Almost a year ago, I shared a video from GoDaddy that explains what a premium domain name is. The video is shown as a pop-up when a searched domain name is listed for sale via Afternic and available to purchase during the standard registration sale process. In the sales box at the top of a page, there is a link that says “What are premium domains?” and clicking the link generates a pop up with the video.
I was scrolling my newsfeed today, when Techmeme published a tweet referencing a news story about a new phone from Yandex. Apparently, the company launched a new phone that is called Yandex.Phone. Here’s an excerpt about the new smartphone from the company’s press release:
“Yandex (NASDAQ:YNDX), a technology company that builds intelligent products and services powered by machine learning, has unveiled its first smartphone, Yandex.Phone. “
Here’s the tweet from Techmeme that references Yandex.Phone:
Russian search giant Yandex launches https://t.co/buznx2lIzZ, its first smartphone, with 5.65-inch display, 4GB RAM, Android, and Snapdragon 630 for ~$270 (@psawers / VentureBeat)https://t.co/T2C4Vj2h2Whttps://t.co/1sIjiEXfgm
— Techmeme (@Techmeme) December 5, 2018
As you can see, there are two urls in the tweet, with the first one being Yandex.Phone. It appears that this is an unintentional link that was created because there is a .Phone new gTLD extension, so Yandex.Phone is actually a domain name that becomes a hyperlink within a tweet. Effectively,
I saw an advertisement on Facebook that caught my attention yesterday. It’s a product called Hopsy, and I was probably targeted because of my affinity for good beer (Tree House, Alchemist, Trillium, Maine Beer Company, and a few others are all local beers I have in my beer fridge nearly year-round).
When I clicked over to the Hopsy website, I saw something else that caught my attention. Hopsy uses a .Beer domain name for its website – Hopsy.beer. I think it is the perfect usage for a .Beer domain name and would serve as a good example of their value.
Hopsy looks like it would be a fun
The Google Chrome Developer Relations team announced the launch of a new website on a new gTLD domain name. Like Google’s .New domain names I wrote about a couple of weeks ago, the company is using a non-.Google new gTLD domain name.
Here’s the tweet from yesterday afternoon mentioning the recently launched Web.Dev website:
🆕We just announced https://t.co/nDFBkP4gxa⚡️
It is a brand new site form the team behind this account✨Learn how to build for the web and measure if your site is meeting good practice goal❤️
It is open beta Today, so please give it a try & tell us what you think 🙂 pic.twitter.com/ZXZC9v1wvd
— Chrome Developers (@ChromiumDev) November 12, 2018
At some point, major companies launching websites on new gTLD domain names will not be newsworthy. From my perspective, Google’s usage of them is a tacit endorsement of the new extensions, and I think it is noteworthy. For what it’s worth, Google operates the .Dev registry, so it makes sense that the company would be using one of its own new extensions. This is also the case for .New.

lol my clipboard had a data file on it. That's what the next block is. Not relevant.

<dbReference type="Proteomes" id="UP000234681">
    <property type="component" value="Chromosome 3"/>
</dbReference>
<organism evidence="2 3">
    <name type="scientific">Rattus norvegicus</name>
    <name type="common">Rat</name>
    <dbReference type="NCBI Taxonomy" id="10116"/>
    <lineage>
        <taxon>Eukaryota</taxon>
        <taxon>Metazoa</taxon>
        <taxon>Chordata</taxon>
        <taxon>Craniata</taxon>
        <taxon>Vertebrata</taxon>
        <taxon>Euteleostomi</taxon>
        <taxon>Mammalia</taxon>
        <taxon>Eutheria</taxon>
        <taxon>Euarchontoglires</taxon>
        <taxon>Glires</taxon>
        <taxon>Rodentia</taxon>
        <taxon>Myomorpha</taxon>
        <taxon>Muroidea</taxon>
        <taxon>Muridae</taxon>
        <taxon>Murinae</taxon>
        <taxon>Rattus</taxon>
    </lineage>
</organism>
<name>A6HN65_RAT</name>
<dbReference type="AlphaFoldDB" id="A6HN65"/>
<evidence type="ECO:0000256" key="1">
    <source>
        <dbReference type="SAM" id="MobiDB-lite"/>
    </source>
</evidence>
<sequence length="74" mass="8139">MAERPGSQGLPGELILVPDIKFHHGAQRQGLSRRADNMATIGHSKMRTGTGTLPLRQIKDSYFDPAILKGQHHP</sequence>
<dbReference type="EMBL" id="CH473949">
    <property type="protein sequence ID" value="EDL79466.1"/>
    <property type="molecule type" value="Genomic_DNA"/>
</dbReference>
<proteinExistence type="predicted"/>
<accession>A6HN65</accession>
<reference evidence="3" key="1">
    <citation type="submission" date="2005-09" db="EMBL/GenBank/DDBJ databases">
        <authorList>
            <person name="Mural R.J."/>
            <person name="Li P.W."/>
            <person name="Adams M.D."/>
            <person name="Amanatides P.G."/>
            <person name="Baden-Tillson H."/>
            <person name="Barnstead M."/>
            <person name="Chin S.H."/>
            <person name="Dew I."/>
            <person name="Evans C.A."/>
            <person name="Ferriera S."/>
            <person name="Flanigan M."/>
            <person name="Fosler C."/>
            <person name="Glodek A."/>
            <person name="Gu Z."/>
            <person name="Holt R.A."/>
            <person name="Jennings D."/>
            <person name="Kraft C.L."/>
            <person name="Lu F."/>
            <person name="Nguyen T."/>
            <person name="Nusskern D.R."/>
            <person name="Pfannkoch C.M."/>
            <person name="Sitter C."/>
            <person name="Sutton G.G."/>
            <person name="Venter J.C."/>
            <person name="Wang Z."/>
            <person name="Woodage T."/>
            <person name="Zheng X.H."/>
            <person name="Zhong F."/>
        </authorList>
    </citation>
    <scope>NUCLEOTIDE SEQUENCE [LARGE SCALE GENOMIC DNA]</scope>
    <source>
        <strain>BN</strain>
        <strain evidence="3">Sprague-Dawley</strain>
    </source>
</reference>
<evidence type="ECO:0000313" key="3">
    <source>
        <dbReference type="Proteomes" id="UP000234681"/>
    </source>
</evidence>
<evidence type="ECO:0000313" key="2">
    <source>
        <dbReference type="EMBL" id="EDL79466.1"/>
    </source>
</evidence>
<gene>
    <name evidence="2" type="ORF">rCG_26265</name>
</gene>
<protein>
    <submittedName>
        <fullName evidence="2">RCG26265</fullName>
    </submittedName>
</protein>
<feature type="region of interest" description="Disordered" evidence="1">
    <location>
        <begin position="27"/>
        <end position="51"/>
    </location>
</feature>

Personally, I don’t think this moves the needle
Google is the operator of the .New domain name registry (Nic.new). Yesterday morning, the company’s Google Docs Twitter account shared how the company will be using a handful of its .New domain names:
Introducing a ✨ .new ✨ time-saving trick for users. Type any of these .new domains to instantly create Docs, Sheets, Slides, Sites or Forms ↓ pic.twitter.com/erMTHOsdyH
— Google Docs (@googledocs) October 25, 2018
If you visit Docs.new, Sheets.new, Slides.new, Sites.new, or Forms.new, you can see a live example of how these domain names are being used.
Any time a company like Google promotes its new gTLD domain names, I think it’s a pretty big deal. Awareness is one of the most important factors in the life of the new gTLD domain names.
This is a neat shortcut, and it is neat to see Google using and promoting one of its off-brand new domain name extensions. It should also be beneficial to companies with a vested interest in the new domain extensions because more people will see and experience the new extensions.
That being said,
VoxPopuli, the company that owns and operates the .Sucks domain name registry, is hosting a .Sucks domain name contest. Here’s what I was told about the contest:
“Starting today, the company announced a marketing rebate of 99 percent on new registrations, and complimentary web hosting for a year to whoever creates the most creative, original personal business or cause-related URL. Winners will be announced on November 14, December 15, and January 15, 2019, which is the day the promotion ends.”
Not surprisingly, I was also told the most popular registration theme entry in 2017 was Donald Trump related domain names. I guess people think he “.Sucks” the most. I would not be surprised if the same theme hold true again this year, although US Supreme Court Justice Brett Kavanaugh could potentially give President Trump a run for his money.
For those who are interested in entering the contest, the press release and details are below. More information about the contest, along with important details and disclaimers, can be found on the contest website, TellUsWhat.Sucks.
Personally, I think the contest prize could be a bit more inspiring than a 99% rebate and free hosting, but I wouldn’t enter the contest either way so my opinion probably doesn’t matter much.